When I heard the verdict for the Ferguson case, I asked my step son to pose for me. Kuvonn is Trinidadian American. I painted skin colored bullets wounds on him in the same spots as Michael Brown and took pictures as I was asking him questions and making comment such as: “He posed an immediate threat to the Police officer” “He was unarmed and stuffed with how many bullets, now?” “Tell me how you are feeling about this whole thing, Kuvonn”.
These portraits are the result. The serie is called “Unarmed and dead”. You can see them at www.stephaniecorne.com
These wounds are flesh color because the color of the skin is directly related to the fact that there was disproportionate use of force and a dead person as a result. To me, the Police officer shot a black and scary otherness. He didn’t shoot him once in the leg to stop him, assessed, shoot him in the other leg maybe, assessed again…He fired and fired and fired. This death, amongst many, impacts us as human beings who feel for the person and the family. American media doesn’t show dead bodies, on the ground, not even from far. The statements about incidents and facts are always very “clean”. I needed to make this shoot, with Kuvonn because “no more, no more” shouts Martin Luther King in my head some fifty years ago. This kid like so many others is d.e.a.d. He was an American kid. This killing hurts everybody in his family. It hurts the community, it hurts the daily investments we make at work, in our commute, at the store to keep a social cloth together. It damages our sense of meaning. And it killed the shooter spiritually as well by the way.
I am a Caucasian female who doesn’t really have high expectations of the Police force. I am sorry but I don’t. It is sad but true. I have heard too many stories after 20 years in NYC and USA to not be worried as a person, mother and step mother. Are they wonderful, men and women in the Police force? Absolutely. But the racist ones, the corrupted ones and the very powerful ones do such deadly damage that it is hard to not be scared of the Police as a whole as a result. There are horrible and scary people in the Police force. It is kind of the same cringe I get when I encounter men of power who offer to treat me with gifts and opportunities if I “treat” them first to get the job. In terms of level of humanity, it is a bit like not having much expectation of a mafia thug or mercenaries of finance. The smiles are the weapons of absolute despicable men. So yes, I am white and I am scared of some white people and for good reasons. There are bad people everywhere right? Yes, it is true and it seems to me that children who tend to be bullies as kids will gravitate towards jobs that entails using force against easy targets and reign in their departments and scare colleagues, family and people in general.
So if I feel this way, what is it like for a kid with a hoddie, who is guilty before proven otherwise for walking on the sidewalk at 7pm because he has dark skin? I can’t imagine but when listening or reading of the accounts: living in fear of something potentially very violent looming is not what I wish for the kids of America to live in. And let’s not forget Hispanic kids as well in there. I would like to say that the dignity of people mourning another senseless death of a kid with a promising future who was stuffed with bullets because he got scared of this guy pointing a gun at him and ran away is truly amazing. I sincerely don’t know how the mourning parents do it. To cry in silence, asking God to give them strength and appeasing the community asking for no retaliation of violence is amazing to me. Yes, I am amazed by the strength of the African American grand-parents, mothers and fathers raising their kids, day in and day out and seeing their only true wealth wacked in a millisecond by the fear or hatred of an untrained and over reacting Police officer. It pisses me off. It pisses me off that the wrong questions are pouring in the media. The irresponsible media who ask: are the white people feeling guilty? Well, personally: I am pissed and very sad, again and again. They are people before being any shade of skin color and they are d.e.a.d. They are our kids, they are our future. There are our Americans. And in most cases than not, these were murders.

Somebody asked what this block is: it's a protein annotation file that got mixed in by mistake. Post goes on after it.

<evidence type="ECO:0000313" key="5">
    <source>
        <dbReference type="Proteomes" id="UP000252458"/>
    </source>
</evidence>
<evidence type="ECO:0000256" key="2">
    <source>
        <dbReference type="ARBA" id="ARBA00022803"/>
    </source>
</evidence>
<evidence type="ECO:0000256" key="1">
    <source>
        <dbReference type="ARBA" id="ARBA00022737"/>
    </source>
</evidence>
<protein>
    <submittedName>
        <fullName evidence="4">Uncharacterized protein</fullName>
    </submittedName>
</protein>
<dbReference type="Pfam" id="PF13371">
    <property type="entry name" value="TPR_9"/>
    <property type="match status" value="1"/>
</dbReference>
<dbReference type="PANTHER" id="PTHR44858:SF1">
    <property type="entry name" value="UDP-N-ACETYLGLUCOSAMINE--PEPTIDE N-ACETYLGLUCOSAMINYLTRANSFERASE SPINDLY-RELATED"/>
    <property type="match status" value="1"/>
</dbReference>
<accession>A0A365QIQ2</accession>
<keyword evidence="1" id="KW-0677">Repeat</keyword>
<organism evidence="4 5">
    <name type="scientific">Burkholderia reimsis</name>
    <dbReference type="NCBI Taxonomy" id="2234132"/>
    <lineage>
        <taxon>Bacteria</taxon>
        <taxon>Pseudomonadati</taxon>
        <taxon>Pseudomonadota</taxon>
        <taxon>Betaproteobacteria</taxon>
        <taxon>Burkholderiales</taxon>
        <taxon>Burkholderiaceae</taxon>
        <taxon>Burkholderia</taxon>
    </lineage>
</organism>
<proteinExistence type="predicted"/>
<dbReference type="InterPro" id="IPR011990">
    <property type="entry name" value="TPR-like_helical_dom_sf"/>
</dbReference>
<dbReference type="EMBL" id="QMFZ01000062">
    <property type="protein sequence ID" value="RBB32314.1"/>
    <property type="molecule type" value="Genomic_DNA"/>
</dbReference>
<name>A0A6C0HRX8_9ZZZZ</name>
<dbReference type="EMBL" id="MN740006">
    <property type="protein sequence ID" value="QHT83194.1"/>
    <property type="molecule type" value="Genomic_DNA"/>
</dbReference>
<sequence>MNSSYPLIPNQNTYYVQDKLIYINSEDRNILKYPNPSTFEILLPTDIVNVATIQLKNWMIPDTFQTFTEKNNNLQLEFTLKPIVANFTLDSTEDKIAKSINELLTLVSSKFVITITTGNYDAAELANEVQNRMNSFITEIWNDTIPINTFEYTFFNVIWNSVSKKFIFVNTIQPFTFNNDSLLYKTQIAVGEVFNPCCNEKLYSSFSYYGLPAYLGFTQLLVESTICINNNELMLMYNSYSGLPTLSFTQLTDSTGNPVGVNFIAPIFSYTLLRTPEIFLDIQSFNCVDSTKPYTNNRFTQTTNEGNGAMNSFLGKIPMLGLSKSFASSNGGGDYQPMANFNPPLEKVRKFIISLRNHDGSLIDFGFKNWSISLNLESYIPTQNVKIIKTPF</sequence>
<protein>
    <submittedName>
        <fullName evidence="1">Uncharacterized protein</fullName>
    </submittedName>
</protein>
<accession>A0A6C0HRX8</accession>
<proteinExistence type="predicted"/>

What is the difference between Sean Bell, Amadou Diallo, Ouzmane Zongo, Oscar Grant, Trayvon Martin and Eric Gardner? A video recording which cannot be challenged and discussed ad vomitum. When the marches ensued and all people were chanting “I can’t breathe” there were strollers, white people from all social strata, all backgrounds. All New York was there. The media couldn’t say: ”O, look at these white thugs disrupting the peace of tax payers!!!”. It was peaceful, it was the right thing to do and it needs to keep happening until all murderers, no matter what title they may have, are brought to Justice.